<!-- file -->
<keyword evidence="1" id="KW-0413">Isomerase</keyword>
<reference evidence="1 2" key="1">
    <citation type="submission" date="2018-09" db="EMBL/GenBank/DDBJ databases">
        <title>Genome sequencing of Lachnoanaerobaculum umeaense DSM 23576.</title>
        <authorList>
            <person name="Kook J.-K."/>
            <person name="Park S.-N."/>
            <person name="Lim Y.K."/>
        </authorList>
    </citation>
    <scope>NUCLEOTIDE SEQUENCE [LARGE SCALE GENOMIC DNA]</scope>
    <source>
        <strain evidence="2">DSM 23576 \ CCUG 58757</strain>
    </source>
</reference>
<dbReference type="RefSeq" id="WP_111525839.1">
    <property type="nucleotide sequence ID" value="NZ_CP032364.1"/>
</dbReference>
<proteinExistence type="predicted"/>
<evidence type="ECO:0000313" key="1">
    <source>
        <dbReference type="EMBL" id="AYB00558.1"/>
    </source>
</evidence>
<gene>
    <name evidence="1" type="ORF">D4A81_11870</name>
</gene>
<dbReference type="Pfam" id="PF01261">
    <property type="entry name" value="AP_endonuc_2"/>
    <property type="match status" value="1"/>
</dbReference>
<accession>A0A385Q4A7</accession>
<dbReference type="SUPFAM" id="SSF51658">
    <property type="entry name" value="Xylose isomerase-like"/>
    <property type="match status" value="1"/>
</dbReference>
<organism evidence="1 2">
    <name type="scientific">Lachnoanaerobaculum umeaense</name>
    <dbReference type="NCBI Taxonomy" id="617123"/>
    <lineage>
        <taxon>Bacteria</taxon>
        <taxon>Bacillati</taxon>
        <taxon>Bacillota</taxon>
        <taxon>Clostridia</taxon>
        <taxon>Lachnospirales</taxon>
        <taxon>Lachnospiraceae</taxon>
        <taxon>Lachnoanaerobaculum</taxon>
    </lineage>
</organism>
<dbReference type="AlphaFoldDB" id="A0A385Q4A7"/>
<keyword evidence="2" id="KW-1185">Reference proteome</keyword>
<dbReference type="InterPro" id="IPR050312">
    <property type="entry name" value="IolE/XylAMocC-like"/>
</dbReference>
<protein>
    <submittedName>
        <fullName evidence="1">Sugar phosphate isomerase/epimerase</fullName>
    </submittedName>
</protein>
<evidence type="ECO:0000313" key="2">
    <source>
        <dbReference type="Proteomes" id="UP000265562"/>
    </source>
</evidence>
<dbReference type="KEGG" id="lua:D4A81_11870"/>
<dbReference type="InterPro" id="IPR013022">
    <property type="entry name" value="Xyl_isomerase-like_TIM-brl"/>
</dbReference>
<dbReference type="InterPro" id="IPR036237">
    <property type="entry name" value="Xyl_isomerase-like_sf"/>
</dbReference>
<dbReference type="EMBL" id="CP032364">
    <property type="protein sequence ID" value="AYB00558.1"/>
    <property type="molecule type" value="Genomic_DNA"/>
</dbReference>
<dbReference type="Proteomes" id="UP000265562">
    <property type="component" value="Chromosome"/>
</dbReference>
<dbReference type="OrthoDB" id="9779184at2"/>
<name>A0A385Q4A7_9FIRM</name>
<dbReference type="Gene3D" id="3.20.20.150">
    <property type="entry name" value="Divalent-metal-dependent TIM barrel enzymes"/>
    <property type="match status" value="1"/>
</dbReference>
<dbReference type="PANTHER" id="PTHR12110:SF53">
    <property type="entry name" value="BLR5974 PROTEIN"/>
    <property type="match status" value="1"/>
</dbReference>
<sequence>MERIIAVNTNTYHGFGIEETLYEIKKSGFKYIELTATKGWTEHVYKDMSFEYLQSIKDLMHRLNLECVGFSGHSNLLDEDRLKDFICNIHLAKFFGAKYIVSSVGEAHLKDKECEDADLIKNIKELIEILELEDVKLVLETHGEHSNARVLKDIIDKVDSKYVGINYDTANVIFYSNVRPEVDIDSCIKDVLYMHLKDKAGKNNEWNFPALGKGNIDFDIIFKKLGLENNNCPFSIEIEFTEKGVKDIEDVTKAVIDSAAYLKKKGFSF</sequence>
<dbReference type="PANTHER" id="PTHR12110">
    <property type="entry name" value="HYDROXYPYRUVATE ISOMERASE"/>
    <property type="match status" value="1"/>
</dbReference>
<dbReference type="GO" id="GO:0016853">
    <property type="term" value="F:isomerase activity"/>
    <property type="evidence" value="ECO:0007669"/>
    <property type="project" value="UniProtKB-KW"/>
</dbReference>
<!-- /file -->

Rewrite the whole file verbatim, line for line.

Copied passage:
<keyword evidence="1" id="KW-0413">Isomerase</keyword>
<reference evidence="1 2" key="1">
    <citation type="submission" date="2018-09" db="EMBL/GenBank/DDBJ databases">
        <title>Genome sequencing of Lachnoanaerobaculum umeaense DSM 23576.</title>
        <authorList>
            <person name="Kook J.-K."/>
            <person name="Park S.-N."/>
            <person name="Lim Y.K."/>
        </authorList>
    </citation>
    <scope>NUCLEOTIDE SEQUENCE [LARGE SCALE GENOMIC DNA]</scope>
    <source>
        <strain evidence="2">DSM 23576 \ CCUG 58757</strain>
    </source>
</reference>
<dbReference type="RefSeq" id="WP_111525839.1">
    <property type="nucleotide sequence ID" value="NZ_CP032364.1"/>
</dbReference>
<proteinExistence type="predicted"/>
<evidence type="ECO:0000313" key="1">
    <source>
        <dbReference type="EMBL" id="AYB00558.1"/>
    </source>
</evidence>
<gene>
    <name evidence="1" type="ORF">D4A81_11870</name>
</gene>
<dbReference type="Pfam" id="PF01261">
    <property type="entry name" value="AP_endonuc_2"/>
    <property type="match status" value="1"/>
</dbReference>
<accession>A0A385Q4A7</accession>
<dbReference type="SUPFAM" id="SSF51658">
    <property type="entry name" value="Xylose isomerase-like"/>
    <property type="match status" value="1"/>
</dbReference>
<organism evidence="1 2">
    <name type="scientific">Lachnoanaerobaculum umeaense</name>
    <dbReference type="NCBI Taxonomy" id="617123"/>
    <lineage>
        <taxon>Bacteria</taxon>
        <taxon>Bacillati</taxon>
        <taxon>Bacillota</taxon>
        <taxon>Clostridia</taxon>
        <taxon>Lachnospirales</taxon>
        <taxon>Lachnospiraceae</taxon>
        <taxon>Lachnoanaerobaculum</taxon>
    </lineage>
</organism>
<dbReference type="AlphaFoldDB" id="A0A385Q4A7"/>
<keyword evidence="2" id="KW-1185">Reference proteome</keyword>
<dbReference type="InterPro" id="IPR050312">
    <property type="entry name" value="IolE/XylAMocC-like"/>
</dbReference>
<protein>
    <submittedName>
        <fullName evidence="1">Sugar phosphate isomerase/epimerase</fullName>
    </submittedName>
</protein>
<evidence type="ECO:0000313" key="2">
    <source>
        <dbReference type="Proteomes" id="UP000265562"/>
    </source>
</evidence>
<dbReference type="KEGG" id="lua:D4A81_11870"/>
<dbReference type="InterPro" id="IPR013022">
    <property type="entry name" value="Xyl_isomerase-like_TIM-brl"/>
</dbReference>
<dbReference type="InterPro" id="IPR036237">
    <property type="entry name" value="Xyl_isomerase-like_sf"/>
</dbReference>
<dbReference type="EMBL" id="CP032364">
    <property type="protein sequence ID" value="AYB00558.1"/>
    <property type="molecule type" value="Genomic_DNA"/>
</dbReference>
<dbReference type="Proteomes" id="UP000265562">
    <property type="component" value="Chromosome"/>
</dbReference>
<dbReference type="OrthoDB" id="9779184at2"/>
<name>A0A385Q4A7_9FIRM</name>
<dbReference type="Gene3D" id="3.20.20.150">
    <property type="entry name" value="Divalent-metal-dependent TIM barrel enzymes"/>
    <property type="match status" value="1"/>
</dbReference>
<dbReference type="PANTHER" id="PTHR12110:SF53">
    <property type="entry name" value="BLR5974 PROTEIN"/>
    <property type="match status" value="1"/>
</dbReference>
<sequence>MERIIAVNTNTYHGFGIEETLYEIKKSGFKYIELTATKGWTEHVYKDMSFEYLQSIKDLMHRLNLECVGFSGHSNLLDEDRLKDFICNIHLAKFFGAKYIVSSVGEAHLKDKECEDADLIKNIKELIEILELEDVKLVLETHGEHSNARVLKDIIDKVDSKYVGINYDTANVIFYSNVRPEVDIDSCIKDVLYMHLKDKAGKNNEWNFPALGKGNIDFDIIFKKLGLENNNCPFSIEIEFTEKGVKDIEDVTKAVIDSAAYLKKKGFSF</sequence>
<dbReference type="PANTHER" id="PTHR12110">
    <property type="entry name" value="HYDROXYPYRUVATE ISOMERASE"/>
    <property type="match status" value="1"/>
</dbReference>
<dbReference type="GO" id="GO:0016853">
    <property type="term" value="F:isomerase activity"/>
    <property type="evidence" value="ECO:0007669"/>
    <property type="project" value="UniProtKB-KW"/>
</dbReference>